I was listening to a radio programme about the history of military music (please bear with me) and a woman recounted a story about the first time she heard the "Last Post" being played at the Cenotaph in London on Remembrance Sunday. The woman (sadly I don't remember her name), said that what really struck her was that after the moment of total silence was broken by the first notes of the Last Post she knew that every one of the thousands of people standing in Whitehall would be sharing the same thought - that of someone who they had loved and lost. Three stories this week put me in mind of this woman as I looked at images of people grieving for lost ones. The difference being that for each person lost the world was watching their story albeit only momentarily; the crushed people in Cambodia, the miners in New Zealand and the four people killed by the shelling by North Korea of the tiny island of Yeonpyeong.
from Tales from the Trail:
Happy Thanksgiving! Washington Extra will return on Monday.
Here are our top stories from Washington today…
U.S. vows unified response to North Korea, eyes restraint
The U.S. urged restraint following a North Korean artillery attack on South Korea and vowed to forge a "measured and unified" response with major powers including China.
from Gregg Easterbrook:
For a generation, the arc of international events has been mainly positive -- the Cold War concluded, the Germanys reunited, apartheid is over. But a few conflicts refuse to end, and one became worse today as North Korea and South Korea exchanged artillery fire, killing two South Korean soldiers. It’s not yet clear how the incident began. Presumably the United States, which has substantial forces in South Korea, Japan and Guam, is at the moment watching closely.
from Our Take on Your Take:
The silhouetted figure in the foreground and square crop differentiate this image from an underwear fashion show in Seoul. The crop gets rid of distracting elements on the sides and focuses the attention on the male models.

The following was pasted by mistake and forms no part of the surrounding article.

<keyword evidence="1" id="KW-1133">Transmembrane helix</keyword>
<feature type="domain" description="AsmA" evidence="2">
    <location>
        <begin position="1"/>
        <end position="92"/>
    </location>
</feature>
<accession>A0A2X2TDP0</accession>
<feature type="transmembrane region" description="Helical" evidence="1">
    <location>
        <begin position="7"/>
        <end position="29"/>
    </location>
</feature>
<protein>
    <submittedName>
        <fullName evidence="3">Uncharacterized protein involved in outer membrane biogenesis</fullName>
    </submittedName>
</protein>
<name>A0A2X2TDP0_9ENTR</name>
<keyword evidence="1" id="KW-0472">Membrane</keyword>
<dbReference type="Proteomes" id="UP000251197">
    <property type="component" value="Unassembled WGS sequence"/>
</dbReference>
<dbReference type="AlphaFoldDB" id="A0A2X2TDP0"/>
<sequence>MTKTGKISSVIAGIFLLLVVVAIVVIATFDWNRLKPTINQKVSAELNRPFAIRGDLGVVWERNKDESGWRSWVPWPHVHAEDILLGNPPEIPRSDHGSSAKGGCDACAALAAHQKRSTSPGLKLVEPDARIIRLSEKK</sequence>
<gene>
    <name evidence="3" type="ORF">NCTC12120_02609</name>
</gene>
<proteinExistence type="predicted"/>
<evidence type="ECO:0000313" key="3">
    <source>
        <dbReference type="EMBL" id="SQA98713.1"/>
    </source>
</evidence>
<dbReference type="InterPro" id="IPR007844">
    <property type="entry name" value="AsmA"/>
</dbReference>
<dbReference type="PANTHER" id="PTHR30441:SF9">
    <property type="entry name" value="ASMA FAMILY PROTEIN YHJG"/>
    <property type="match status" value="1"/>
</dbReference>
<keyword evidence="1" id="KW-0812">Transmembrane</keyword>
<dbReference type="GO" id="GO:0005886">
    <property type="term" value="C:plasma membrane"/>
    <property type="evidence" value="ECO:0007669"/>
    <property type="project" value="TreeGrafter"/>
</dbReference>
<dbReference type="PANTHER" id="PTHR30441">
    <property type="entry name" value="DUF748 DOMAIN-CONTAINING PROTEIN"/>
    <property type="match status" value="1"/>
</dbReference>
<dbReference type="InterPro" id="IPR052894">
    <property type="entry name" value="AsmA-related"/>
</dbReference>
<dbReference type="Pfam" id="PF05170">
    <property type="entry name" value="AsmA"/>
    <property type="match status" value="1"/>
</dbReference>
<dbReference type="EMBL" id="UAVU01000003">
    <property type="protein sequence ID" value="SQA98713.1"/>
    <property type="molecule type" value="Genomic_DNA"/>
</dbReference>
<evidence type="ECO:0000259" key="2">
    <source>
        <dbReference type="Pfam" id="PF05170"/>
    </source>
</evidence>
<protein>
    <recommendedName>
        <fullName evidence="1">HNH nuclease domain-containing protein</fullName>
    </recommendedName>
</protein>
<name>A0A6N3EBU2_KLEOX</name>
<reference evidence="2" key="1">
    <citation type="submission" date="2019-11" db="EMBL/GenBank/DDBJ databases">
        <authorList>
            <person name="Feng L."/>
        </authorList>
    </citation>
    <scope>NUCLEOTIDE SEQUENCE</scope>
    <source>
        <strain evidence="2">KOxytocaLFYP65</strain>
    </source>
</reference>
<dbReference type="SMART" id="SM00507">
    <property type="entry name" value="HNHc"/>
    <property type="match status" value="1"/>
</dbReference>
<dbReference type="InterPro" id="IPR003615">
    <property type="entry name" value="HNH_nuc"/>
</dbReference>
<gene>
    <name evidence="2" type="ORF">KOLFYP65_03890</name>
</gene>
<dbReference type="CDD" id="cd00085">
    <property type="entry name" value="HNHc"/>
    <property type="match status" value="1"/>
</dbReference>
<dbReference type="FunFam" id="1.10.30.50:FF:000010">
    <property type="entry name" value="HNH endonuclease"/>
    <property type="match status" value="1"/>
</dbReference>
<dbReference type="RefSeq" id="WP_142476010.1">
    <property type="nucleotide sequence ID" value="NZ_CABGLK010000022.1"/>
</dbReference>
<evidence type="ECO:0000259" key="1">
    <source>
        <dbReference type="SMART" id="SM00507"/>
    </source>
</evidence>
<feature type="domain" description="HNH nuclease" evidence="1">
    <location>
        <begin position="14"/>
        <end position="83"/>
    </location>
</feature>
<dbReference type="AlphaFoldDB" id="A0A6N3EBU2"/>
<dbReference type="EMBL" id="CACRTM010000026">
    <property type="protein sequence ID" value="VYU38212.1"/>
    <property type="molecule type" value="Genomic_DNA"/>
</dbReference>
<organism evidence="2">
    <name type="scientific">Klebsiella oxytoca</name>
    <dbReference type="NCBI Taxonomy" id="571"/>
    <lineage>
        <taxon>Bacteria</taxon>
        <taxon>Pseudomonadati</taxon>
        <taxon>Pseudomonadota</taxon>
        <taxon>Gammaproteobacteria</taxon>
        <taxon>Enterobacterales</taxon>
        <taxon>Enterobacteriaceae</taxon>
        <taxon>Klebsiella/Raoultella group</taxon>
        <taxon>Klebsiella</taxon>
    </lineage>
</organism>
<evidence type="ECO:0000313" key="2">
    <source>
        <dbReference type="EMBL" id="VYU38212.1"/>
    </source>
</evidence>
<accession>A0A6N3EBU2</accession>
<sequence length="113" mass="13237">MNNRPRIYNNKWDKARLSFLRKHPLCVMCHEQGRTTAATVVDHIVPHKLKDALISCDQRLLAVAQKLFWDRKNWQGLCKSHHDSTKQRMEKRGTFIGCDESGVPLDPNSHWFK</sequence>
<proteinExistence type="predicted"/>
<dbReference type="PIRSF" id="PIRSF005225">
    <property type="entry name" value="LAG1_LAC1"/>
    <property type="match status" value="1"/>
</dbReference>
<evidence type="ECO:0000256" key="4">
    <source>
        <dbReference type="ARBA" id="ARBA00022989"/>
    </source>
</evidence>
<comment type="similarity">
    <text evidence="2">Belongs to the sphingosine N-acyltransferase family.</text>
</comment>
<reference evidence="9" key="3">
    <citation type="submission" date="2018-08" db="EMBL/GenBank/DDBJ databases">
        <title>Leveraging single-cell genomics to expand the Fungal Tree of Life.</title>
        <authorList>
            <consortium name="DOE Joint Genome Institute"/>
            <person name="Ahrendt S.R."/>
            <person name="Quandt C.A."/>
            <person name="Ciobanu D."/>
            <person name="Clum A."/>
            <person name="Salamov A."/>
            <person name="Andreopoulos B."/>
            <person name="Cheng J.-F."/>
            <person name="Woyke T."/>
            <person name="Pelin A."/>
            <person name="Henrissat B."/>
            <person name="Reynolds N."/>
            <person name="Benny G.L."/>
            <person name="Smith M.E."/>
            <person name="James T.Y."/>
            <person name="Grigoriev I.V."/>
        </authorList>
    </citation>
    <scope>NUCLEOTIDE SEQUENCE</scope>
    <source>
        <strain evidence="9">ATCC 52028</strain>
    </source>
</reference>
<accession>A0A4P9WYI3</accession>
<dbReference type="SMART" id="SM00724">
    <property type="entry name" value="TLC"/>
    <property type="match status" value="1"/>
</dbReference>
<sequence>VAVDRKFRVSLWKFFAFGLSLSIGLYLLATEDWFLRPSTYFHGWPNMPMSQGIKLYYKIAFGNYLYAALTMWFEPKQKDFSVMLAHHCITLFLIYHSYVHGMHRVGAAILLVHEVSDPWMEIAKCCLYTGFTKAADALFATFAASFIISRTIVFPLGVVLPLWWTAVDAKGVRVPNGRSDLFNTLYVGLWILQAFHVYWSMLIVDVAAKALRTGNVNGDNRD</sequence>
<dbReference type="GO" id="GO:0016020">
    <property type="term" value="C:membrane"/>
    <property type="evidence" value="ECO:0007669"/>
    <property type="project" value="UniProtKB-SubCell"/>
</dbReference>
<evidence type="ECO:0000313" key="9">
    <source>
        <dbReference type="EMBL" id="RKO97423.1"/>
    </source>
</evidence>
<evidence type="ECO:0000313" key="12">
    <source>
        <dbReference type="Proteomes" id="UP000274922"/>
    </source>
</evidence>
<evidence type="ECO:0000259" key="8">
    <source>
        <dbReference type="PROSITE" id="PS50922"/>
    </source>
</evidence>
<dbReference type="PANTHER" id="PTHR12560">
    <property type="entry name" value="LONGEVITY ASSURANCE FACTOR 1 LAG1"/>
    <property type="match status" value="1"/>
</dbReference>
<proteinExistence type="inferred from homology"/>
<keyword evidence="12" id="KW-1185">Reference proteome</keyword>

from Tales from the Trail:
North Korea -- you have been warned.
The State Department on Monday held out the possibility that the isolated Stalinist state's belligerent rumblings could earn it a powerful new foe on the world stage: animal rights activist group PETA.
from Global Investing:
Given the ubiquity of BRICs and PIGS, it seems everyone else in the financial and business world is attempting to conjure up catchy acronyms to group economies with similar traits. All with varying degrees of success.
Prudential shares rise -- modestly -- after UK newspaper reports that its largest shareholder -- Capital Group -- is working on a plan to split the group up. The U.S. investor is not happy with Pru's planned $35.5 billion acquisition of AIA, the Asian life insurer. It is working with Clive Cowdery's acquisition vehicle Resolution, insurer Aviva and a third, unknown group, the reports say. An unlikely scenario? Perhaps, but it does show some serious discontent among shareholders.
Rather predictably, the probe into Goldman Sachs overshadowed the group's first quarter results on Monday. Somewhat less predictably, Goldman's rivals have been using the furore to elbow in front of the leading Wall Street bank. As an example, rival investment bankers have been lobbying authorities in China to drop Goldman as an underwriter for the more than $20 billion IPO of state-owned Agricultural Bank of China.